In Korea, the clinical utility of the assessment tools for the behavioral problems in patients with IDD and ASD has been limited due to inadequate standardized translation process, copyright issues, and consideration for cultural and linguistic differences. Also, unlike diagnostic tools, behavioral assessment needs to focus on behavioral issues. In our study, we refined the Korean translation of the BPI-01 to be more appropriate for clinical application, and we confirmed BPI-01 showed good psychometric properties with high reliability (internal consistency, inter-rater reliability, and test-retest reliability) and sufficient convergent validity according to interviews with caregivers and observation of behavior by researchers. Our overall results demonstrated the efficacy of the scale to measure a wide range of problematic behaviors in patients with ASD and neurodevelopmental disorders for clinical and research purposes.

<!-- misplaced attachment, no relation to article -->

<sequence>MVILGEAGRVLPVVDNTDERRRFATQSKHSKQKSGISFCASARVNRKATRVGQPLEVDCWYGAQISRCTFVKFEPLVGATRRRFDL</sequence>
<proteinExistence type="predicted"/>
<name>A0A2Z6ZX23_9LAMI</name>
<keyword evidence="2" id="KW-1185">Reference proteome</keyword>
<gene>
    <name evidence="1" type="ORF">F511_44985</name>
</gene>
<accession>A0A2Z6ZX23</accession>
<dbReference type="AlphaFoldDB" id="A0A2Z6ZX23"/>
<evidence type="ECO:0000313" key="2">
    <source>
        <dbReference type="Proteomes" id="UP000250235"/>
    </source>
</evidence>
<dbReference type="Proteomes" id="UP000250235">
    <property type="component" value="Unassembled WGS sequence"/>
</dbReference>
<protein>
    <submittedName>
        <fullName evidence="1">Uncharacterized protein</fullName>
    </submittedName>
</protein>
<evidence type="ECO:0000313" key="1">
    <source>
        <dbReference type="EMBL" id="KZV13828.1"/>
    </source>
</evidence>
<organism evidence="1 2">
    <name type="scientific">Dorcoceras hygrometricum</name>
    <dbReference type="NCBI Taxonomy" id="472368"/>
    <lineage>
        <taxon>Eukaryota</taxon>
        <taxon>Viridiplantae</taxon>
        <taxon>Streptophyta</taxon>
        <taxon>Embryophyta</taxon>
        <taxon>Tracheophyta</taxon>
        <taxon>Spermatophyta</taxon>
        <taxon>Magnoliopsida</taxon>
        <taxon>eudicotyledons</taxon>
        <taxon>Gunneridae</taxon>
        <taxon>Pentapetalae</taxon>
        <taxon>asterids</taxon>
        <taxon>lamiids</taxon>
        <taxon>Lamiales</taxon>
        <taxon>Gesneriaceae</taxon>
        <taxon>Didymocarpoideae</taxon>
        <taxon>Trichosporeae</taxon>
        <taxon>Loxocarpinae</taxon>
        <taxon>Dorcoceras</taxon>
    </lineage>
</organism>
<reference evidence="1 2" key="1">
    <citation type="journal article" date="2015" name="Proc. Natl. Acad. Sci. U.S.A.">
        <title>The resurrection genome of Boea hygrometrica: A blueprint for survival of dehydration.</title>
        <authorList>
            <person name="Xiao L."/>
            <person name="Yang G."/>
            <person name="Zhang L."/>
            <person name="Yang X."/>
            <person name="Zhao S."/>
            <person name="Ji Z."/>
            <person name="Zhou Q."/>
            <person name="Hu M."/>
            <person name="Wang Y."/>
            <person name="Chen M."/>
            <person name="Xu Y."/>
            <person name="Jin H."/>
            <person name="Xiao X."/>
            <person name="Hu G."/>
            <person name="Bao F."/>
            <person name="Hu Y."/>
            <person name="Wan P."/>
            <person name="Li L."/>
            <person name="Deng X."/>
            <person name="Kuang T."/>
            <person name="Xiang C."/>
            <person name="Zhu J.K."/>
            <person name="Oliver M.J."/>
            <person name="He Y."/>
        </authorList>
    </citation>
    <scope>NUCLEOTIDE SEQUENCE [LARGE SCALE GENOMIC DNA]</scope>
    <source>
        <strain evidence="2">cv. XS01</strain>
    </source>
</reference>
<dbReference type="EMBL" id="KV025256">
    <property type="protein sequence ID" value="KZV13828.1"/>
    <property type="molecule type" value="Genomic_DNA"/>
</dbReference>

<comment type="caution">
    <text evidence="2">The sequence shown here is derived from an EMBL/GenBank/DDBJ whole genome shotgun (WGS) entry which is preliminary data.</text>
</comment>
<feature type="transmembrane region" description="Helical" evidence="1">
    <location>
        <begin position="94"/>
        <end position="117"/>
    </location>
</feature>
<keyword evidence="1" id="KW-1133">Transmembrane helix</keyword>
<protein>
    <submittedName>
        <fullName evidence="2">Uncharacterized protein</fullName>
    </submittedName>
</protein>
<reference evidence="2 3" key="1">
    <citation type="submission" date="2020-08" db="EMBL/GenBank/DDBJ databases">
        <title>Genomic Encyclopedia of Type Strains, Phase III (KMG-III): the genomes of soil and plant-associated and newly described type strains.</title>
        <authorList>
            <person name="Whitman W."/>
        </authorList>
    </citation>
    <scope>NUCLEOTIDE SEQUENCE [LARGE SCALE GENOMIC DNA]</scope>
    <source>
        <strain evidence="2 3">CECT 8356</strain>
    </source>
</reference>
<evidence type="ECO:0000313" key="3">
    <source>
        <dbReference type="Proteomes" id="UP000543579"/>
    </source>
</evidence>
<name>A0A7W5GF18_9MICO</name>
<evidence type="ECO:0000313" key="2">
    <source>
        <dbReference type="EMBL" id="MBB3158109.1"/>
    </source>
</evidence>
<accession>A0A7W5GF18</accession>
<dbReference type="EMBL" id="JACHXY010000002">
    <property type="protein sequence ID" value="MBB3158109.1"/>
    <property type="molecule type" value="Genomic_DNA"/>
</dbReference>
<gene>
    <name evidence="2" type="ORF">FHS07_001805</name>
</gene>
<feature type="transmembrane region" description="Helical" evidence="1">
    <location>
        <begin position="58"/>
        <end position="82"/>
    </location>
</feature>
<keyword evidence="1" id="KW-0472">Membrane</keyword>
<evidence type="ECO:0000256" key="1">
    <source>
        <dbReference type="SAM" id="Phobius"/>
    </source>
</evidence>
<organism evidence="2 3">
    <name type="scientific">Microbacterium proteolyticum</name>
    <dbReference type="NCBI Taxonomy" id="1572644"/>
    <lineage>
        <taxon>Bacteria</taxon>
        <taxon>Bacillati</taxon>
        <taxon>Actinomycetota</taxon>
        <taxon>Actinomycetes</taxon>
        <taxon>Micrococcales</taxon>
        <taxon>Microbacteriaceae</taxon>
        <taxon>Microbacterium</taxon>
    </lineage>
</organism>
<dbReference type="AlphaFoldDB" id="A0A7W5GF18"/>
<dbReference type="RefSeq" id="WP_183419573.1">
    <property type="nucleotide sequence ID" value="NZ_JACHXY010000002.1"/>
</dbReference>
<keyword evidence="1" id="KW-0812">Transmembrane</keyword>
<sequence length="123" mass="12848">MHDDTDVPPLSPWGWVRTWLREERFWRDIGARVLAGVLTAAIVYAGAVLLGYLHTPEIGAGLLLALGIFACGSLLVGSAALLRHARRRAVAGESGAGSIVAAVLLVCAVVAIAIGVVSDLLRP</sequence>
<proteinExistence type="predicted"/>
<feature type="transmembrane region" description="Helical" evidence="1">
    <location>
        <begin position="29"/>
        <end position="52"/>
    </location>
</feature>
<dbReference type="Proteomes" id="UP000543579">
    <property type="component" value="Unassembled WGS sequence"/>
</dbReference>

In terms of item-total reliability, all items except the “maintaining bizarre body postures” item (Cronbach’s alpha=0.197) among 25 items of stereotyped subscale showed significant correlation with the total score of BPI-01, and all items of the aggressive/destructive subscale showed significant item-total correlations except for ‘other’ item. In the case of the self-harming subscale, all items excluding ‘vomiting’ (Cronbach’s alpha=0.16), ‘stuffing objects’ (Cronbach’s alpha=0.19), and ‘aerophagia’ (Cronbach’s alpha=0.10) showed a statistically significant correlation. In the original development of the BPI scale, item-total correlation of “maintaining bizarre body postures” in the stereotyped behavioral subscale was low (Cronbach’s alpha=0.26), and item-total correlations for ‘vomiting,’ ‘stuffing objects,’ and ‘aerophagia’ items were 0.31, 0.14, and 0.19, respectively. These values were lower than the average, and the results were consistent with this study.12) There is a possibility of low reliability due to small sample size. Previous studies on the reliability and validity of BPI-01 for children and adolescents with intellectual disabilities in Asia have shown internal reliability to be high.17)